8 Shark Facts That Will Surprise You | Animals Facts | ScienceMonk

Sharks, the predaceous fishes feared by most, loved by many are one of the mysterious and exclusively marine animals roaming around in almost every ocean on earth. There are more than 250 species of sharks, and they can range in size from 2-foot (60 cm) pygmy shark to the 50-foot giant whale sharks! Sharks are abundant in warm waters of the sea.

Shark Facts

They are found in every major saltwater body. A small number of Sharks are the most diverse animal genera living on Earth. Most of the sharks are ferocious predators, but whale shark and basking sharks are harmless plankton eaters. For the human diet, shark meat is a source of nutrition, and thus sharks are hunted by many Asian counties.

Amazing Shark Facts

  1. Skeletons are made of Cartilage:-Sharks are massive fishes possessing neither lungs nor swim bladders. Their skeletons are made of cartilage rather than bones; this partially solves their weight problem and helps them to be buoyant. They have oily livers that make them balanced in deeper water. Sharks belong to a particular category of fish species called ‘elasmobranch’ which means a fish made of cartilaginous tissues. As the sharks grow in age, they deposit calcium salts in their cartilage to make them strong. The dangerous jaws of a shark appear to be solid like bone. Calcium salts are responsible for sharks to fossilize even though they do not have bones.
  2. Shark’s Eyesight: Sharks possess very keen senses which enable them to detect any minor changes of electric current, vibrations, and chemical alterations in the water. Sharks can see even in dark and gloomy water. Shark eyes have a layer of mirrored crystals, tapetum lucidium located behind the retina that provides an increase in sensitivity but reducing acuity as it defocuses light. It enables sharks to have a fantastic night vision as compared to other fishes.
  3. Sharks have been living on earth’s oceans for around 450 million years. The oldest shark species was the goblin shark that has been approximately 120 million years. The youngest species are the hammerheads that evolved nearly 20 million years ago. Surprisingly! Scientists measure the age of a shark by counting the rings on its vertebrae which contains concentric pairs of opaque and translucent bands. If the vertebrae have ten band pairs, it is assumed to be ten years old.
  4. Sharks use their electroreceptor organs for navigation in the oceans and finding prey. They have small black spots near the nose, mouth, and eyes. These spots are special electroreceptor organs, ampullae of Lorenzini that allows sharks to detect even the minute electrical potentials generated by muscle contractions of prey, and the changes in earth’s electromagnetic field.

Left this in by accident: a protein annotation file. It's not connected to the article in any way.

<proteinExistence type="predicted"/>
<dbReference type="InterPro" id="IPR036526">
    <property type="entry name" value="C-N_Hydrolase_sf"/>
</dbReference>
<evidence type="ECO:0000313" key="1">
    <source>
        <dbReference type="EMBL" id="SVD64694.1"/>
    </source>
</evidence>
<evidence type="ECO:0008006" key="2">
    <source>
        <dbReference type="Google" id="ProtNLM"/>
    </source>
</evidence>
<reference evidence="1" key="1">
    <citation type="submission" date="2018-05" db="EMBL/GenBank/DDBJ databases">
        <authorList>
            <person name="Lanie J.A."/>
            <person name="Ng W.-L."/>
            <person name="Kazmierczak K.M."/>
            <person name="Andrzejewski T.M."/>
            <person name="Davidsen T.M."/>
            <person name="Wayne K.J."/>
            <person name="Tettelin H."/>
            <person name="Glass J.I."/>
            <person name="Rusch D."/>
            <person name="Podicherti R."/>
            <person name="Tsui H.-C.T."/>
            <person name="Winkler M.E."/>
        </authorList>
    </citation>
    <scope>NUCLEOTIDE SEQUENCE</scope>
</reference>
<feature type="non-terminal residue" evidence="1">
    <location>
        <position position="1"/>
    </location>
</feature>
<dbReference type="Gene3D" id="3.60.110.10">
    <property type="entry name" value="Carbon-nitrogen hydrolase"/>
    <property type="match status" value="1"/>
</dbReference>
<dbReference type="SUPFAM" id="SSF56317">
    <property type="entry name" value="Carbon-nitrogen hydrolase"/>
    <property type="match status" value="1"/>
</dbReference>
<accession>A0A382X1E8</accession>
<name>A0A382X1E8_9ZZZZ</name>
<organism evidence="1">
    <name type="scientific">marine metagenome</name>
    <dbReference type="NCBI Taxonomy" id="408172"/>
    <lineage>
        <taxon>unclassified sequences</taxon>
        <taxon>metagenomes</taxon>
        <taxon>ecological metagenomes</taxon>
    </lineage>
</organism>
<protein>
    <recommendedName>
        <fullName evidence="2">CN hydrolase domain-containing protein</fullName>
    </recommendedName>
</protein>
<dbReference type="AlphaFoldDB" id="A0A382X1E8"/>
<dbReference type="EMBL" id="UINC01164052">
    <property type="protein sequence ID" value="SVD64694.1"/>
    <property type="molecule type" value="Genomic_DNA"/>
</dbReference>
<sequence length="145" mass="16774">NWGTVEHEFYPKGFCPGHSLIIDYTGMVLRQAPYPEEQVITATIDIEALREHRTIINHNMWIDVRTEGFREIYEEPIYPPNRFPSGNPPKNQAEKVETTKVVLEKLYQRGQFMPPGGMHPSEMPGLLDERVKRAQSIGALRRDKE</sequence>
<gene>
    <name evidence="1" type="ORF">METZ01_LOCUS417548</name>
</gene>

5. Sharks are “silent killers” in the deep oceans. They do not have vocal cords, so they can’t make sounds. Even their scales are modified to allow them to slip through the water in ghost-like silence. Sharks communicate through body language. Zig-zag swimming, head shaking, hunched backs are some common communication gestures adopted by them.
  6. Sharks can only swim forward unlike other fishes. It is because the fins of sharks are stiff and can’t be controlled by the muscles. So they can’t swim backward or stop suddenly. Even if they need to move backward, they use gravity to sink back not swimming backward. A species of sharks known as bamboo sharks, do not swim but uses their fins to roam across the ocean floor.
  7. Among all the sharks accused in unprovoked attacks on humans, the most feared species is the great white sharks. On average, great white sharks can eat 11 tons of food annually. They can jump out of the water up to 10 feet to catch their prey.
  8. The real threat to sharks is human beings. Humans kill 100 million sharks per year as per reports for commercial purposes and diet needs. Sharks are the apex predators, meaning they lie on top of the food chain. Declination of the shark population affects the entire ecosystem. The analysis of declination States that white sharks have declined 92 %, tiger sharks faced 72% declination, and whaler sharks faced 84% decline in their population due to commercial fishing and hunting.

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